The last example is quite different. Rather than merely expressing regret or sorrow over having to leave a place or a job or having one's home perhaps affected in some way, this piece is a farewell in itself expressed by both the music and the musicians. Can you guess what piece I mean? It is, of course, the "Farewell" Symphony by Joseph Haydn (also known as the Symphony No. 45 in F# minor). Wikipedia has the story behind the work:
When the symphony was written, Haydn's patron Prince Nikolaus Esterházy was resident, together with all his musicians and retinue, at his favorite summer palace at Eszterháza in rural Hungary. The stay there had been longer than expected, and most of the musicians had been forced to leave their wives back at home in Eisenstadt, about a day's journey away. Longing to return, the musicians appealed to their Kapellmeister for help. The diplomatic Haydn, instead of making a direct appeal, put his request into the music of the symphony: during the final adagio each musician stops playing, snuffs out the candle on his music stand, and leaves in turn, so that at the end, there are just two muted violins left (played by Haydn himself and his concertmaster, Luigi Tomasini). Esterházy seems to have understood the message: the court returned to Eisenstadt the day following the performance.

The Haydn offers some interesting aesthetic puzzles. For one thing, a piece that begins as a typical presto last movement of a symphony for orchestra becomes, incrementally, an adagio piece of chamber music. But even more interesting is how the piece is concretely a farewell, not an emotional expression of how a farewell feels, but an actual farewell. They really leave! This is interesting I think because art, music anyway, is usually an abstract recollection or sketch of our moods. But this is a concrete representation of an action: leaving.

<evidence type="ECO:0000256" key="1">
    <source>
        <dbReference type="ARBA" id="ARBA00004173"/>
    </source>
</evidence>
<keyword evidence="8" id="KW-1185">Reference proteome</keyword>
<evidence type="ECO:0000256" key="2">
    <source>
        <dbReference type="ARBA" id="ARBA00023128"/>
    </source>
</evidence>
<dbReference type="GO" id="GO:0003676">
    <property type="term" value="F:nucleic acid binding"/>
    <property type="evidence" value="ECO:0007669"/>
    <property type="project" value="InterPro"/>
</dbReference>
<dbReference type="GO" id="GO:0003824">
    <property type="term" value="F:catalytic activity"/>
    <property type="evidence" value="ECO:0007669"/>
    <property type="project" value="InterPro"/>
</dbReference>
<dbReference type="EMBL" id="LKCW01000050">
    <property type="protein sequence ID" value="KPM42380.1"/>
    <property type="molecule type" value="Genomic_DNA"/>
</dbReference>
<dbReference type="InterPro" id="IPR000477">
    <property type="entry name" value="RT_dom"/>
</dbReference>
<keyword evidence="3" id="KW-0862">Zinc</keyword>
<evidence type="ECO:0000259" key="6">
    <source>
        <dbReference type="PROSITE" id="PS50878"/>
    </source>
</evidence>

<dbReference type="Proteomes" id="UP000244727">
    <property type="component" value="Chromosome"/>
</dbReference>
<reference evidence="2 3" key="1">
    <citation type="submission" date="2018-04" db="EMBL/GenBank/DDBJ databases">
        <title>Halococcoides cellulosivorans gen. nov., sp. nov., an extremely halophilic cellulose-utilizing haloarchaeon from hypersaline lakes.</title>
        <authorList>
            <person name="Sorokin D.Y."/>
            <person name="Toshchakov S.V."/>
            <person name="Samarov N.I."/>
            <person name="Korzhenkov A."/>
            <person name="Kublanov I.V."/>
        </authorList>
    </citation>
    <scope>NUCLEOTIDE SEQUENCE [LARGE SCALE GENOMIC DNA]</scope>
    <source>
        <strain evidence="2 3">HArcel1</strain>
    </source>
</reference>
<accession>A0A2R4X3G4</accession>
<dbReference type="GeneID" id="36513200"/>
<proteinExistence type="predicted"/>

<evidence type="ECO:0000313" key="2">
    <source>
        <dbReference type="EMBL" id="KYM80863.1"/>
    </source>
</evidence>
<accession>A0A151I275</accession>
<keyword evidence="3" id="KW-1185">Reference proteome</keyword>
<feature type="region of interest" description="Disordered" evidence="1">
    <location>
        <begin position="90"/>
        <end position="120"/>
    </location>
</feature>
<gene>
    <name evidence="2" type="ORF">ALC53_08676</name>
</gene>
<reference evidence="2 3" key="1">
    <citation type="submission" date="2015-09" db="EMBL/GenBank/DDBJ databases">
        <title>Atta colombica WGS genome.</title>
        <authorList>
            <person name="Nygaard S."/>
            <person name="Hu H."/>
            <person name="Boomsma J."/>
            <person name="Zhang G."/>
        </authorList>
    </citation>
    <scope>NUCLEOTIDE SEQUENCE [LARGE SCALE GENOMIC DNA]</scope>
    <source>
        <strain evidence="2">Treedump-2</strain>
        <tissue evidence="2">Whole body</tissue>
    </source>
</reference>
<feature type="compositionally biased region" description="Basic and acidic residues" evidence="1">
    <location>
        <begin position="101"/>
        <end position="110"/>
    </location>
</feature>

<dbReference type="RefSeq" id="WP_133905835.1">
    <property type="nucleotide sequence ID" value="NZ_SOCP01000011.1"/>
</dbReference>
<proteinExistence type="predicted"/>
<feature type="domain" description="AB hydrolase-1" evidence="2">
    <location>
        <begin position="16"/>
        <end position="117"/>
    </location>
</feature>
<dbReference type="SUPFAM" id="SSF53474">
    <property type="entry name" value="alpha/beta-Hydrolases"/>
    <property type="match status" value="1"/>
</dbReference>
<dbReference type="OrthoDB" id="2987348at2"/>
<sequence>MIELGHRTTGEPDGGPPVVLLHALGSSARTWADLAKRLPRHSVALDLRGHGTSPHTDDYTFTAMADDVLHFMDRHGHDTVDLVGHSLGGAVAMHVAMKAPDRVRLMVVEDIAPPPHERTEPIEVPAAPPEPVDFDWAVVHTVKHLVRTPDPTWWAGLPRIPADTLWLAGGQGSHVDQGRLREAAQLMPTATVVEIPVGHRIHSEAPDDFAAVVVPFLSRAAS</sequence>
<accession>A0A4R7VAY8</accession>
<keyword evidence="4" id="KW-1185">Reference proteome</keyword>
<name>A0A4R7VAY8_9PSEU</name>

There is an interest in this sort of thing these days: making the abstract concrete. One example that comes immediately to mind is Steve Reich's WTC 9/11 which uses audio recordings from NORAD and the New York Fire Department made on the day of the attack. He then transforms these into the melodic materials of the piece. Another example might be some of the work of Josh Whedon who, in Buffy the Vampire Slayer, in many different ways turned the anxieties and fears of high school and university into actual concrete monsters. Again, a case of making the abstract concrete. Just one example from the series, when Buffy is brought back from what was thought to be a demon dimension, another character says "the jet lag from Hell must be, uh, the jet lag from Hell!"

You bet.

7 comments:

David said...

Bryan, I read this entire post with trepidation that the ending would be your farewell to readers of TMS. I was boundlessly relieved (as I am sure was your entire readership) to see that was not the case.

You may have unintentionally commenced a challenge to identify additional musical farewells. I offer up two, perhaps less historically significant than your examples:

The Angel's Farewell (from the Dream of Gerontius by Elgar) contains these words:
Softly and gently, dearly-ransomed soul,
In my most loving arms I now enfold thee,
And o'er the penal waters, as they roll,